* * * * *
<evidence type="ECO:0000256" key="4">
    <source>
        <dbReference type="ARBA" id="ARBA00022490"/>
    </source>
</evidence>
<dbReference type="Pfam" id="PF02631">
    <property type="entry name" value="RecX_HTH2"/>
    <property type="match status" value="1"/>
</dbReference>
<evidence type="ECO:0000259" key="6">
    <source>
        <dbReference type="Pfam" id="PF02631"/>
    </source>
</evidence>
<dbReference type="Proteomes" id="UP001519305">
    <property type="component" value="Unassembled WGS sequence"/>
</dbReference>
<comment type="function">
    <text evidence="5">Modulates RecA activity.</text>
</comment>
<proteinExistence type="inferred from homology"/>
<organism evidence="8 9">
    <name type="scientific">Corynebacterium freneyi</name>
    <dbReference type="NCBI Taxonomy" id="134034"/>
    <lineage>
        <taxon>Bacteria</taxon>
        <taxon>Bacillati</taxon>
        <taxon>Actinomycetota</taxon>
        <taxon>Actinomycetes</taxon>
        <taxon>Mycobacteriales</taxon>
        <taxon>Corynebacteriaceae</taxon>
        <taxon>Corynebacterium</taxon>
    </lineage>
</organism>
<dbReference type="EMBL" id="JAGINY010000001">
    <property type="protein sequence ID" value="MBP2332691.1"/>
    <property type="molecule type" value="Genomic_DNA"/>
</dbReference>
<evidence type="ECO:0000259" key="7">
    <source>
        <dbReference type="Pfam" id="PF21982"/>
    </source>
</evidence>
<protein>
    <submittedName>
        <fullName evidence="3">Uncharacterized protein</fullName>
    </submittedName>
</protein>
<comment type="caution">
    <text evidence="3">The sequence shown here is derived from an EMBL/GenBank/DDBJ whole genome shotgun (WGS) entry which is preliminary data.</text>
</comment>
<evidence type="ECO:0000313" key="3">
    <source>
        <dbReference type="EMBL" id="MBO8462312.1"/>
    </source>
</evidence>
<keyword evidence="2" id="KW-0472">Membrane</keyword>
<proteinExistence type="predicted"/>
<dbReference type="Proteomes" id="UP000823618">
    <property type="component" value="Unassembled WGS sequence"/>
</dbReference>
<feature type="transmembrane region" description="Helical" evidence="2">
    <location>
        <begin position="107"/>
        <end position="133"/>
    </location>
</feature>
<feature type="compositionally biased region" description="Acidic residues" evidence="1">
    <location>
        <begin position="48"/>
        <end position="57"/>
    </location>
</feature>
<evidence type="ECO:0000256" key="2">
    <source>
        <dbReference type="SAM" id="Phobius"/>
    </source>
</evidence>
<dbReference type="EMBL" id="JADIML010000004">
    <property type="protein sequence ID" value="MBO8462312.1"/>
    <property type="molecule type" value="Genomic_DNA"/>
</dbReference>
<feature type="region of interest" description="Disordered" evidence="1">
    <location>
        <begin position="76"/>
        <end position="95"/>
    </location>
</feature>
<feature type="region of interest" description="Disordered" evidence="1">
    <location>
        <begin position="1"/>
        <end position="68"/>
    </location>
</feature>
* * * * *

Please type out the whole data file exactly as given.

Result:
<evidence type="ECO:0000256" key="4">
    <source>
        <dbReference type="ARBA" id="ARBA00022490"/>
    </source>
</evidence>
<dbReference type="Pfam" id="PF02631">
    <property type="entry name" value="RecX_HTH2"/>
    <property type="match status" value="1"/>
</dbReference>
<evidence type="ECO:0000259" key="6">
    <source>
        <dbReference type="Pfam" id="PF02631"/>
    </source>
</evidence>
<dbReference type="Proteomes" id="UP001519305">
    <property type="component" value="Unassembled WGS sequence"/>
</dbReference>
<comment type="function">
    <text evidence="5">Modulates RecA activity.</text>
</comment>
<proteinExistence type="inferred from homology"/>
<organism evidence="8 9">
    <name type="scientific">Corynebacterium freneyi</name>
    <dbReference type="NCBI Taxonomy" id="134034"/>
    <lineage>
        <taxon>Bacteria</taxon>
        <taxon>Bacillati</taxon>
        <taxon>Actinomycetota</taxon>
        <taxon>Actinomycetes</taxon>
        <taxon>Mycobacteriales</taxon>
        <taxon>Corynebacteriaceae</taxon>
        <taxon>Corynebacterium</taxon>
    </lineage>
</organism>
<dbReference type="EMBL" id="JAGINY010000001">
    <property type="protein sequence ID" value="MBP2332691.1"/>
    <property type="molecule type" value="Genomic_DNA"/>
</dbReference>
<evidence type="ECO:0000259" key="7">
    <source>
        <dbReference type="Pfam" id="PF21982"/>
    </source>
</evidence>
<protein>
    <submittedName>
        <fullName evidence="3">Uncharacterized protein</fullName>
    </submittedName>
</protein>
<comment type="caution">
    <text evidence="3">The sequence shown here is derived from an EMBL/GenBank/DDBJ whole genome shotgun (WGS) entry which is preliminary data.</text>
</comment>
<evidence type="ECO:0000313" key="3">
    <source>
        <dbReference type="EMBL" id="MBO8462312.1"/>
    </source>
</evidence>
<keyword evidence="2" id="KW-0472">Membrane</keyword>
<proteinExistence type="predicted"/>
<dbReference type="Proteomes" id="UP000823618">
    <property type="component" value="Unassembled WGS sequence"/>
</dbReference>
<feature type="transmembrane region" description="Helical" evidence="2">
    <location>
        <begin position="107"/>
        <end position="133"/>
    </location>
</feature>
<feature type="compositionally biased region" description="Acidic residues" evidence="1">
    <location>
        <begin position="48"/>
        <end position="57"/>
    </location>
</feature>
<evidence type="ECO:0000256" key="2">
    <source>
        <dbReference type="SAM" id="Phobius"/>
    </source>
</evidence>
<dbReference type="EMBL" id="JADIML010000004">
    <property type="protein sequence ID" value="MBO8462312.1"/>
    <property type="molecule type" value="Genomic_DNA"/>
</dbReference>
<feature type="region of interest" description="Disordered" evidence="1">
    <location>
        <begin position="76"/>
        <end position="95"/>
    </location>
</feature>
<feature type="region of interest" description="Disordered" evidence="1">
    <location>
        <begin position="1"/>
        <end position="68"/>
    </location>
</feature>